Posts Tagged: Alexander Nazarenko

Jul 13

Styx Crypt Makers Push DDoS, Anti-Antivirus Services

I recently published a piece that examined the role of several Ukrainian men likely responsible for making and marketing the Styx Pack malware exploit kit. Today’s post will show how this same enterprise is linked to a DDoS protection scheme and a sprawling cybercrook-friendly malware scanning service that is bundled with Styx-Crypt.

Anonymous antivirus scanning service -- captain-checker[dot]com -- bundled with the Styx exploit pack.

Anonymous antivirus scanning service — — bundled with Styx.

As I noted in a graphic accompanying a July 8 analysis of Styx, the $3,000 exploit pack includes a built-in antivirus scanning service that employs at least 17 antivirus products. The scanning service is “anonymous,” in that it alerts Styx customers whenever one of the antivirus tool detects their malware  as such, but the service also prevents the antivirus products from reporting home about the new malware detections.

When Styx customers click on one of these malware scanning reports from within the Styx pack panel itself, the full scanning results are displayed in a new browser window at the domain captain-checker[dot]com (see screenshot above). The Styx panel that I examined earlier this month was based at the Internet address, and was reachable only by appending the port number 10665 to the numeric address. At first, I thought this might be a standard port used by Styx installations but that turns out not to be the case, according to interviews with other researchers. I didn’t realize it at the time, but now I’m thinking it’s likely that the panel I examined was actually one run by the Styx Pack curators themselves.

I discovered that although captain-checker[dot]com is hosted at another address (, it also had this 10665 port open. I noticed then that captain-checker shares that server with 12 other Web sites. All of those sites also respond on port 10665, each revealing a captain-checker login page. Among the 12 is uptimer[dot]biz, one of two sites that led to the identity of Alexander “Nazar” Nazarenko — one of the main marketers and sellers of Styx pack.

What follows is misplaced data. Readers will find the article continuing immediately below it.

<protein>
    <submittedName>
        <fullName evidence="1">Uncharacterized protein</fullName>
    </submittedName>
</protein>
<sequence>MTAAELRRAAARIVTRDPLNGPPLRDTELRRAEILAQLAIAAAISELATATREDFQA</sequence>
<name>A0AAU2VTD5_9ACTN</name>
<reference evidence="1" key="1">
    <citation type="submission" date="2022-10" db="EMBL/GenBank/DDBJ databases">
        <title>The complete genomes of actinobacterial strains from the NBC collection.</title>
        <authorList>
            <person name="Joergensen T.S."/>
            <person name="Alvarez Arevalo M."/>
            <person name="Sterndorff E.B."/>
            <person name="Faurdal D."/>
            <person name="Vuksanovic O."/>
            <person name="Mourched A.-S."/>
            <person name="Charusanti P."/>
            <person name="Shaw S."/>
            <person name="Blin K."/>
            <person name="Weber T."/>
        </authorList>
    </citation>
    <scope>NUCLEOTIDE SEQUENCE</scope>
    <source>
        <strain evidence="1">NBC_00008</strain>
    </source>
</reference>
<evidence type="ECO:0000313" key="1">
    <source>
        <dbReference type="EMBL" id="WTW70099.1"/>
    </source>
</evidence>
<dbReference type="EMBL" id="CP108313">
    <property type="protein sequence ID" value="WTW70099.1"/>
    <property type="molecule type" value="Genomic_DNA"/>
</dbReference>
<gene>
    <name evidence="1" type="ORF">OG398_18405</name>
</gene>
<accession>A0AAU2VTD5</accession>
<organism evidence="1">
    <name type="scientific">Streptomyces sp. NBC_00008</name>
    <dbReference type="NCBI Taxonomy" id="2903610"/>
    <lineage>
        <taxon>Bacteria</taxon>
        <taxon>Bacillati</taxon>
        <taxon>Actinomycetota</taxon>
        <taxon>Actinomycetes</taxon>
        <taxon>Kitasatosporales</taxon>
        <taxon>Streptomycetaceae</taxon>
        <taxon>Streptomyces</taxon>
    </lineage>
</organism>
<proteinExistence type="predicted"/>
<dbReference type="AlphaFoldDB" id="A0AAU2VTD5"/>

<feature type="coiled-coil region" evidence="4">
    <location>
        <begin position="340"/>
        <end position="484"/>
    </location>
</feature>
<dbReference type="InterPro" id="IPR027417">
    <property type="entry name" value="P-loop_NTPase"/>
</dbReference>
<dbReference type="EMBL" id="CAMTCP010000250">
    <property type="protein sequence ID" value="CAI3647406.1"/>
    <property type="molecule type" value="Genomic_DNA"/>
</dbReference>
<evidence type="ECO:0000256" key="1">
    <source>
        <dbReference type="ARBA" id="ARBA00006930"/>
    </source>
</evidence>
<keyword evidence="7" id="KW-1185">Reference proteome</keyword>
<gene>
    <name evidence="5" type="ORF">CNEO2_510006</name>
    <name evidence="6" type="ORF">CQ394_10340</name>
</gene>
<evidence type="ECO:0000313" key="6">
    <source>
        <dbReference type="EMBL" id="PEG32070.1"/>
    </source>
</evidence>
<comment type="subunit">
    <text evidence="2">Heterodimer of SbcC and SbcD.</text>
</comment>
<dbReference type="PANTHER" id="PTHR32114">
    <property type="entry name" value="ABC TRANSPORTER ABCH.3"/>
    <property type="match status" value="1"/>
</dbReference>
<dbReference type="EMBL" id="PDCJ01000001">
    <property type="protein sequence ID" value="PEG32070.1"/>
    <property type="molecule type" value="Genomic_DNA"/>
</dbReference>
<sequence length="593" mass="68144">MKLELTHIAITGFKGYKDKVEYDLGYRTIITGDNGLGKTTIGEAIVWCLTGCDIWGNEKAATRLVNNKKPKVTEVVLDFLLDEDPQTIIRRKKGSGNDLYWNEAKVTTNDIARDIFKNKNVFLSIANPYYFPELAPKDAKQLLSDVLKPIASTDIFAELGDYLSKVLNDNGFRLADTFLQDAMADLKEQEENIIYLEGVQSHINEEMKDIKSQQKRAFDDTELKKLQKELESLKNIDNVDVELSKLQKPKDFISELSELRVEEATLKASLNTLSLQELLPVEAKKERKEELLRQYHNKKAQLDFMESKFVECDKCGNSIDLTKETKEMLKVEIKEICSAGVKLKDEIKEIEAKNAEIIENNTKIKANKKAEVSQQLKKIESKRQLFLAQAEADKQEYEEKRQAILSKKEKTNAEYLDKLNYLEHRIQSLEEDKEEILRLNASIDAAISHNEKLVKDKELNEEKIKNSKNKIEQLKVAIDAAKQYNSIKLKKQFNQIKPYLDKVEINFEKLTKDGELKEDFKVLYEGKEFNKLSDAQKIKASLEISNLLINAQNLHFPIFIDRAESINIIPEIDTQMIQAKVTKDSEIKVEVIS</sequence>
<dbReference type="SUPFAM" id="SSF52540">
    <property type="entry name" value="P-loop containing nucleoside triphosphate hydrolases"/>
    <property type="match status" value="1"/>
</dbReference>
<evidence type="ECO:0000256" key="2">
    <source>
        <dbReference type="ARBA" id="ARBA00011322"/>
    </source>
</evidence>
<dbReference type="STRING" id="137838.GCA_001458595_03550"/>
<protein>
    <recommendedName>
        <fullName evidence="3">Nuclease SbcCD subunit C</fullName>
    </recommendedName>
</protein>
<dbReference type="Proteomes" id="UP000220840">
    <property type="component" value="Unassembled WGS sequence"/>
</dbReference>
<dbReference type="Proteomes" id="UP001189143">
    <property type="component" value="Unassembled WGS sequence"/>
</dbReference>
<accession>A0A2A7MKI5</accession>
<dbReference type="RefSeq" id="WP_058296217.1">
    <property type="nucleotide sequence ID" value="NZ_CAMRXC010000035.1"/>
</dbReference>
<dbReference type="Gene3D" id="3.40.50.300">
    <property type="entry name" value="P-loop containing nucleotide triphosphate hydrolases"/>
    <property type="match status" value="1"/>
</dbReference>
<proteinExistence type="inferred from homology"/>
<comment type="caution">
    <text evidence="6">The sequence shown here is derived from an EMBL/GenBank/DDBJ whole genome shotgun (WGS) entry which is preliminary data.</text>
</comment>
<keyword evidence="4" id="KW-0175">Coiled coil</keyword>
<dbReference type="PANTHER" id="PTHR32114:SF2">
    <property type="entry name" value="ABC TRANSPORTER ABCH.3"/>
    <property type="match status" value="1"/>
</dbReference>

styx-reality7-mapNot only are all of these sites on the same server, an Nmap scan of these systems shows that they all are on the same Windows workgroup — “Reality7.” This dovetails nicely with the other domain that I noted in that July 10 story as tied to Nazarenko — reality7solutions[dot]com.

Many of the other domains on the server (see graphic to the left) use some variation of the word “wizard,” and share a Google Analytics code, UA-19307857. According to, this code is embedded in the homepage for at least 38 different Web sites.

In my previous story on Nazarenko and his Styx Pack business partner — Max “Ikar” Gavryuk —  I noted that both men were advertising “Reality Guard,” a service to help protect clients from distributed denial-of-service (DDoS) attacks designed to knock sites offline. I had a closer look at their site — reality-guard[dot]com — and learned several interesting things: For starters, the site also responds with a captain-checker[dot]com login page when you append “:10665” to the domain name. It also is on a Microsoft Windows workgroup called “Reality7”. Finally, the reality-guard[dot]com home page includes an icon for virtual currency Webmoney that when hovered over pops up Nazar’s Webmoney account (someone changed the name on this account from “Nazar” to “Lives” within hours after my July 10 story on the Styx Pack purveyors).